Perhaps the most prominent economic event this week will be the European Central Bank's monetary policy meeting and the Federal Reserve’s minutes, as well as any developments related to the Brexit and the trade dispute between the United States and China.
Hopes for a trade deal rose after the last week’s round of US-China trade negotiations, but markets will keep a close eye on any developments.
U.S. Donald President Trump said at the end of last week that the United States and China are aiming to reach a trade deal in the next four weeks, but he did announce anything about the long-awaited summit with Chinese leader Xi Jinping.
This week, the Federal Reserve minutes of March’s monetary policy meeting will be released, where market participants are expected to discuss the details of the vote by the Federal Committee members in order to hold interest rates.
It is worth mentioning that the latest Fed meeting has witnessed a cut in interest rate hike forecasts this year, which will increase the importance of the minutes as it will probably divulge details about all the variables that affected the FOMC's decision.
On the economic data front, the U.S. consumer price index may show a 0.3% rise in February and a 1.8% annualized increase.
The euro’s movements will largely depend on the ECB's monetary policy decision, as policy makers will meet this week to set interest rates.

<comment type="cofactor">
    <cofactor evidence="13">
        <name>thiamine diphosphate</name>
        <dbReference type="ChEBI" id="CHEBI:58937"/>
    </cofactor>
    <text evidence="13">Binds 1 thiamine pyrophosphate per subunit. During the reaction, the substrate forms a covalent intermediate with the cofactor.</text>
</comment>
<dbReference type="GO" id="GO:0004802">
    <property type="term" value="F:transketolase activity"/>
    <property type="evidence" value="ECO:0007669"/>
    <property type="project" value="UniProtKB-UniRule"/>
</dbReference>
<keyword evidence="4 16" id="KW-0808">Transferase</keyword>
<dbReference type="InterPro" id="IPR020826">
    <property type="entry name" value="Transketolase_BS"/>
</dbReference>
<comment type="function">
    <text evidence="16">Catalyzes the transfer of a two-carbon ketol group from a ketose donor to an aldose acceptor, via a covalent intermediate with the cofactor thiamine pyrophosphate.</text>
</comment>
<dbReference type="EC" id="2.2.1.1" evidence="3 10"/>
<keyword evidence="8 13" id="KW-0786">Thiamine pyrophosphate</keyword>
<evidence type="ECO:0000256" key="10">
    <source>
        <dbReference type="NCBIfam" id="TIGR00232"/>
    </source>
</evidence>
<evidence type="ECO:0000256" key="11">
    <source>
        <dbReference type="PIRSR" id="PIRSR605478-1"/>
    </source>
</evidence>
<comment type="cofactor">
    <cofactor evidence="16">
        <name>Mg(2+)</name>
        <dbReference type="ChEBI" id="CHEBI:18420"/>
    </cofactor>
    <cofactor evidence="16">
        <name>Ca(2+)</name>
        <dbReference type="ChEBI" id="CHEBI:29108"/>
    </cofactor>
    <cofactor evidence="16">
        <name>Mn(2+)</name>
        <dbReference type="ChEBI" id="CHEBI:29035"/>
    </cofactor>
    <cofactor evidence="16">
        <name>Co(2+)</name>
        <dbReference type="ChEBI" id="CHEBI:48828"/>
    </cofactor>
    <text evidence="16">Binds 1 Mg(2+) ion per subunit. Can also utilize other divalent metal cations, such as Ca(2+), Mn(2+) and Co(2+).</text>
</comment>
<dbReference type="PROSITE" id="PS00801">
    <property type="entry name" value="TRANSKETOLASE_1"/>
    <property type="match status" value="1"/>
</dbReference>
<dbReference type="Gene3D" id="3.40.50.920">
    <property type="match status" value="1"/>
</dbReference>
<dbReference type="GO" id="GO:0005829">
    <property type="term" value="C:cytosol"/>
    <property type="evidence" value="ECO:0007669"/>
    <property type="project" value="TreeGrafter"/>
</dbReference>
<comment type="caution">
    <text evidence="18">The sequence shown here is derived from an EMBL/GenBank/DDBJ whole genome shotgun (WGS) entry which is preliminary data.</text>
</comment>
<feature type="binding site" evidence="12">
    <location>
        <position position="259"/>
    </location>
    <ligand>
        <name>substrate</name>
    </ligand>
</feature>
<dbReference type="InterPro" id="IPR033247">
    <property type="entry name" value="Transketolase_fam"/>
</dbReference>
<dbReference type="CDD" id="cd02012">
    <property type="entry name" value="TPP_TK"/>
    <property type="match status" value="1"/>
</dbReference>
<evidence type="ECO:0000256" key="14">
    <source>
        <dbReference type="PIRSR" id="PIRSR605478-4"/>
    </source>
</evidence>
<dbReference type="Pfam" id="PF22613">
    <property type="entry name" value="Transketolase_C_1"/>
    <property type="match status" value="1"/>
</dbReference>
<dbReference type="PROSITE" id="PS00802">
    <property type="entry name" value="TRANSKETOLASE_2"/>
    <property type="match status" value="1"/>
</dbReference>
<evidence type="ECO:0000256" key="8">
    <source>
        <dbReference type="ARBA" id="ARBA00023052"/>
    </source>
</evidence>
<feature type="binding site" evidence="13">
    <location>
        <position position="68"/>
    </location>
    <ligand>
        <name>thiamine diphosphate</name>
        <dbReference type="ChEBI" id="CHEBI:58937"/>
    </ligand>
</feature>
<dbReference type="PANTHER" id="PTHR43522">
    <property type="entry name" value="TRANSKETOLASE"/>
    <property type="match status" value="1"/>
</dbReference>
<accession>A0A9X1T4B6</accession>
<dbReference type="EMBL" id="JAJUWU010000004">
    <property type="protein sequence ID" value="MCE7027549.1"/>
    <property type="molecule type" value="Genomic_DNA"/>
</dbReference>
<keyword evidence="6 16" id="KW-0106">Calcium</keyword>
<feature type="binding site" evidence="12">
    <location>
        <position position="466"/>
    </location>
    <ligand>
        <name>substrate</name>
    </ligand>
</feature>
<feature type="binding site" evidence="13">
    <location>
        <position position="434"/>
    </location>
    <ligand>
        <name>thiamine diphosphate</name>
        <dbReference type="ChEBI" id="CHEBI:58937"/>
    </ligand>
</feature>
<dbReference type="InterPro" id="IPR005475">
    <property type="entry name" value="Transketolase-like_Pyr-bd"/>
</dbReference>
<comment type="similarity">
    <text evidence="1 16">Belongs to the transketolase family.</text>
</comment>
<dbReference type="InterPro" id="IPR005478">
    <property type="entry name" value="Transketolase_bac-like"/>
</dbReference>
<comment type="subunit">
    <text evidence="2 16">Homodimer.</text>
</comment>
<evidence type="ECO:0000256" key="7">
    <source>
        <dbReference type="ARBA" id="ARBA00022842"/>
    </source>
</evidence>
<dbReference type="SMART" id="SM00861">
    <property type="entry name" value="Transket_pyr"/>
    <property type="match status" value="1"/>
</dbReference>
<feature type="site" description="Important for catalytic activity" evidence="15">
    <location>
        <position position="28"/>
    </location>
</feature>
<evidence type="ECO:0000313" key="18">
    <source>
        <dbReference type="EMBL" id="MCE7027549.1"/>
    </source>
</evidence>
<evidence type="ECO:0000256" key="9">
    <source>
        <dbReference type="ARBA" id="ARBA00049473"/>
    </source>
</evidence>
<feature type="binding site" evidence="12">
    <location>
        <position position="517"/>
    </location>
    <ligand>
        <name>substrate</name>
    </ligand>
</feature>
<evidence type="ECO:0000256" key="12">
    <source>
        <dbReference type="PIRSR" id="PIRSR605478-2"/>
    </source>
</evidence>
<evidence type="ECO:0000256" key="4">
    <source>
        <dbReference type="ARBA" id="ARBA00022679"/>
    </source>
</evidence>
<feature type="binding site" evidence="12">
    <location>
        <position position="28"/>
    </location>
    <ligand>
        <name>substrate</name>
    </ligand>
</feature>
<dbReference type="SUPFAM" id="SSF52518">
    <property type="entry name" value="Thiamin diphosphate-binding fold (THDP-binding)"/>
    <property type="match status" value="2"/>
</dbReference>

The central bank is expected to retain interest rates at the current low levels, but markets will wait for an update about the economic conditions in the euro area, amidst the latest global slowdown, trade risks and Brexit uncertainty.
As for the economic data, investors will focus on a number of industrial reports from major economies in the euro area.
A wave of optimism prevailed at the end of last week as expectations increased that the EU would grant Britain the possibility of postponing Article 50 for a year.
A European diplomat familiar with the plan told CNN that the idea of ??a "flextension" of the Brexit will be presented at the European Council summit in Brussels on April 10.
At the same time, British Prime Minister Theresa May will be looking for a compromise with opposition leader Jeremy Corbyn to be presented to the House of Commons this week.
The UK will also release important economic indicators including industrial production, trade balance and monthly GDP for February.
Gold fell last week as a result of some gains in the U.S. dollar and after prices fell below the psychological level of $1300 per ounce.
The direction of the yellow metal this week will probably depend on the green currency’s movements and the ability of the yellow metal to build on a strong support point that will push it back above the mentioned psychological level.
With regard to oil, prices managed to rise last week after increasing optimism that the United States and China could reach a trade agreement soon.
But last week's surge in US crude oil inventories limited the gains, with inventories rising 7.238 million barrels.
The next meeting of OPEC and non-OPEC members is expected to be held in
June, as they will discuss the extension of supply cuts.